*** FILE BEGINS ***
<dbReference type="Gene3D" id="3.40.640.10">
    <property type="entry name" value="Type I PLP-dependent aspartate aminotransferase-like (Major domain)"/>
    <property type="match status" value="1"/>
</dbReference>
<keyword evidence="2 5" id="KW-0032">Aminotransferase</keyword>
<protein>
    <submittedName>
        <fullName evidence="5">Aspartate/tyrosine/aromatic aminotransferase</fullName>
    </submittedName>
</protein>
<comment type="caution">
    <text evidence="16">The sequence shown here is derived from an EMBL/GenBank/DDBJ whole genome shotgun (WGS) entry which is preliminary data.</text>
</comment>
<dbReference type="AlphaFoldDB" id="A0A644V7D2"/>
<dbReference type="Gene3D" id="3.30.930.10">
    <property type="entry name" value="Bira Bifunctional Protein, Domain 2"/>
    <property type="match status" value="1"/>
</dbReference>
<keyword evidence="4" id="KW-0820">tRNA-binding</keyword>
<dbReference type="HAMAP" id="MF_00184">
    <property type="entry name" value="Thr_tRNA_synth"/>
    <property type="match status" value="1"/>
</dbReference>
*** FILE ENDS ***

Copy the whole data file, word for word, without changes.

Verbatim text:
<dbReference type="Gene3D" id="3.40.640.10">
    <property type="entry name" value="Type I PLP-dependent aspartate aminotransferase-like (Major domain)"/>
    <property type="match status" value="1"/>
</dbReference>
<keyword evidence="2 5" id="KW-0032">Aminotransferase</keyword>
<protein>
    <submittedName>
        <fullName evidence="5">Aspartate/tyrosine/aromatic aminotransferase</fullName>
    </submittedName>
</protein>
<comment type="caution">
    <text evidence="16">The sequence shown here is derived from an EMBL/GenBank/DDBJ whole genome shotgun (WGS) entry which is preliminary data.</text>
</comment>
<dbReference type="AlphaFoldDB" id="A0A644V7D2"/>
<dbReference type="Gene3D" id="3.30.930.10">
    <property type="entry name" value="Bira Bifunctional Protein, Domain 2"/>
    <property type="match status" value="1"/>
</dbReference>
<keyword evidence="4" id="KW-0820">tRNA-binding</keyword>
<dbReference type="HAMAP" id="MF_00184">
    <property type="entry name" value="Thr_tRNA_synth"/>
    <property type="match status" value="1"/>
</dbReference>